Culture, Global, Mishegas, Politics, Religion

Converting the Heathens

There are Jewish organisations, including the JCCs of North America and HUC, offering scholarships to American rabbinical students who wish to become military chaplains. The US Army’s chaplain recruitment webpage states,

“Army Chaplains are expected to observe the distinctive doctrines of their faith while also honoring the right of others to observe their own faith. The Army is a pluralistic environment. “

Honouring the right of others to observe their own faith. That seems key to me. Both for the individuals in the armed forces, and the citizens on the countries they invade. If chaplains from different faiths are expected to work side by side, and serve that “pluralistic environment” of different faith soldiers, how can the following be permitted?

U.S. Soldiers have been encouraged to spread the message of their Christian faith among Afghanistan’s predominantly Muslim population, video footage obtained by Al Jazeera appears to show.Military chaplains stationed in the U.S. air base at Bagram were also filmed with Bibles printed in the country’s main Pashto and Dari languages.
In one recorded sermon, Lt. Col. Gary Hensley, the chief of the U.S. military chaplains in Afghanistan, is seen telling Soldiers that as followers of Jesus Christ, they all have a responsibility “to be witnesses for him”.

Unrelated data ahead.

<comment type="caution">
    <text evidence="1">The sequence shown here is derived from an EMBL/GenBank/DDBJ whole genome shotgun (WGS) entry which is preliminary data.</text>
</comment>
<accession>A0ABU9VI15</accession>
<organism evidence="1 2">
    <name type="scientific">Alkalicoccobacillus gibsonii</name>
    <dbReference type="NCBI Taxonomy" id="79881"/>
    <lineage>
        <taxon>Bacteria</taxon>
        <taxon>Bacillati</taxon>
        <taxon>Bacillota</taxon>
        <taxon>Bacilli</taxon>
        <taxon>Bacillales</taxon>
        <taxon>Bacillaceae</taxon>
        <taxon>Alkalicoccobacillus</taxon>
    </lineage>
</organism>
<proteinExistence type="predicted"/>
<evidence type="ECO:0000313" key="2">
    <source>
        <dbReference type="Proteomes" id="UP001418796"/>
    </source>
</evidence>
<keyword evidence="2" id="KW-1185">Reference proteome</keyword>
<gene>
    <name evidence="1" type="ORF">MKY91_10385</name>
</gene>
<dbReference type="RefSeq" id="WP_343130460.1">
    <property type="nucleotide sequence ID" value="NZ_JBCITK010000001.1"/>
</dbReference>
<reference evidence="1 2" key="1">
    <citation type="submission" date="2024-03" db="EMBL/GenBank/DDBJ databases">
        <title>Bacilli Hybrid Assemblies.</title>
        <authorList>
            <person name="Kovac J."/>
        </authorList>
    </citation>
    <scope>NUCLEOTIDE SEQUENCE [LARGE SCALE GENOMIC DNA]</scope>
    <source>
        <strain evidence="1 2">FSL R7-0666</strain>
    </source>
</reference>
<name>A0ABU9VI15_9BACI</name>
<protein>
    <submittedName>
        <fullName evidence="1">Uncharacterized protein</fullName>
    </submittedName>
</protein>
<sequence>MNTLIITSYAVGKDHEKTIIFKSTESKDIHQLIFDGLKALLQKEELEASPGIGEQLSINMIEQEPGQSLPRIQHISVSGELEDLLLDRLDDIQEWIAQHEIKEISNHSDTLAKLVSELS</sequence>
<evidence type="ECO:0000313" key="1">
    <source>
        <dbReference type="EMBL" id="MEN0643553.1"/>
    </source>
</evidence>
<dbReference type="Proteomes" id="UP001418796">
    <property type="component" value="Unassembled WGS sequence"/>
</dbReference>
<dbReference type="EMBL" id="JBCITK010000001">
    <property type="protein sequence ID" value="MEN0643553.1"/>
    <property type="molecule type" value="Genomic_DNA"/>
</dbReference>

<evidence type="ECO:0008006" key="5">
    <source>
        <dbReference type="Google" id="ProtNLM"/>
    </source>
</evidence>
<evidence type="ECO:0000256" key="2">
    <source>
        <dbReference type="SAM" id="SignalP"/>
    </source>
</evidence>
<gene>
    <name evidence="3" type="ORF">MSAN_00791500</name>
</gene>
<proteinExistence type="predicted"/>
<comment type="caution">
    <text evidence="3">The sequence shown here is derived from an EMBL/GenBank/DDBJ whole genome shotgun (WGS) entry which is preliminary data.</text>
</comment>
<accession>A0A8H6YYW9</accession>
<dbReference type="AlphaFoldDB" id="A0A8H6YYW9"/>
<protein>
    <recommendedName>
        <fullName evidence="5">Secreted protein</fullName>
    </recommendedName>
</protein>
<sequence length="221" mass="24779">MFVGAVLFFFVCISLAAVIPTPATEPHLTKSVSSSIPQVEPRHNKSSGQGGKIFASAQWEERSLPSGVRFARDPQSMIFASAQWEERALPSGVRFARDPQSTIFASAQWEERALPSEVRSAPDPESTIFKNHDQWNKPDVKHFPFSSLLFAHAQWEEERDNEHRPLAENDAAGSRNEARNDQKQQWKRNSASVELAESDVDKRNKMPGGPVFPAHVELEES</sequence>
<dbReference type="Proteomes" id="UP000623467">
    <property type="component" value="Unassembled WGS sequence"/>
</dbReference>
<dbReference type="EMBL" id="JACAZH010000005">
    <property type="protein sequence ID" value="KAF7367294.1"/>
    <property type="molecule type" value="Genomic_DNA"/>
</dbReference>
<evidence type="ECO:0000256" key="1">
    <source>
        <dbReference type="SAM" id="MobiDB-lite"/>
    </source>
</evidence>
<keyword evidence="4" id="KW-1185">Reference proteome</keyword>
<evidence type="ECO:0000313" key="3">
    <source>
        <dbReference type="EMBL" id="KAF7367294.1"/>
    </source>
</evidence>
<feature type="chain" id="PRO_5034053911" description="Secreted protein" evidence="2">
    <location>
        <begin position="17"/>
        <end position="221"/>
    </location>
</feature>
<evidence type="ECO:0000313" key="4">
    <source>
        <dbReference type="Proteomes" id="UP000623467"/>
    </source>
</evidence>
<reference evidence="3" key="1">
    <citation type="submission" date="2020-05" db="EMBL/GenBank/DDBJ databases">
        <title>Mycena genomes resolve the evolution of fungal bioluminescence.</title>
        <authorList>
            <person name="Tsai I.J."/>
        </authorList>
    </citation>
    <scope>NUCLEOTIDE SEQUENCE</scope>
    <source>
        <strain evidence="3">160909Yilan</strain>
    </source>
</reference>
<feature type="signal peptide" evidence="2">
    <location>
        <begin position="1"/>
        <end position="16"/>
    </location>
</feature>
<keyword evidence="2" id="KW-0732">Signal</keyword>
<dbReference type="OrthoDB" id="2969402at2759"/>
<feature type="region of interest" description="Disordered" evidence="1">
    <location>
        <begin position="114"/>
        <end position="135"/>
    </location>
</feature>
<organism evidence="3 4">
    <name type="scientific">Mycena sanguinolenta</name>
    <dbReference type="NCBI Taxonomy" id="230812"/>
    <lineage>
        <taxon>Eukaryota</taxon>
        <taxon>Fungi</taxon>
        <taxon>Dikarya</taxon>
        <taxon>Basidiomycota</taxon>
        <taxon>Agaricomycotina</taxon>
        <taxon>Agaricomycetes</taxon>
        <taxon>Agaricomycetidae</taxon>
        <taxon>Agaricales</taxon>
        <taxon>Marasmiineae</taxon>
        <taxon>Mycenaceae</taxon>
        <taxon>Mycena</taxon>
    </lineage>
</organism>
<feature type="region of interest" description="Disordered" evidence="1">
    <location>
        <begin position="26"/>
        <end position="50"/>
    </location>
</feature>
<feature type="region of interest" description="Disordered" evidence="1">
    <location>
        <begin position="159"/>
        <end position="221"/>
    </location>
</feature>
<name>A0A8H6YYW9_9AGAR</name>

“The special forces guys — they hunt men basically. We do the same things as Christians, we hunt people for Jesus. We do, we hunt them down,” he says.
“Get the hound of heaven after them, so we get them into the kingdom. That’s what we do, that’s our business.” [read more.]

Unacceptable. The army’s mandate is not to convert, not to be missionaries, not to proselytise. If a military chaplain of a different faith were to encourage soldiers to act on a similar mission (say, convert everyone to Judaism, Islam, or Hinduism), this would be a giant story, with the majority of Americans angrily protesting. But converting to Christianity? No one makes a stir.
Okay, okay, not “no one.” “Some of the Soldiers” were reprimanded, and the army confiscated some of the Bibles that had been printed in Pashto and Dari (Afghanistan’s main languages). We know that this is bad for US diplomacy, it’s unconstitutional, and the Army doesn’t allow it… So why isn’t it being fully investigated? Why aren’t all of the soldiers being reprimanded? How come this was allowed to happen in Iraq as well? And why does hasn’t that chaplain been reprimanded?

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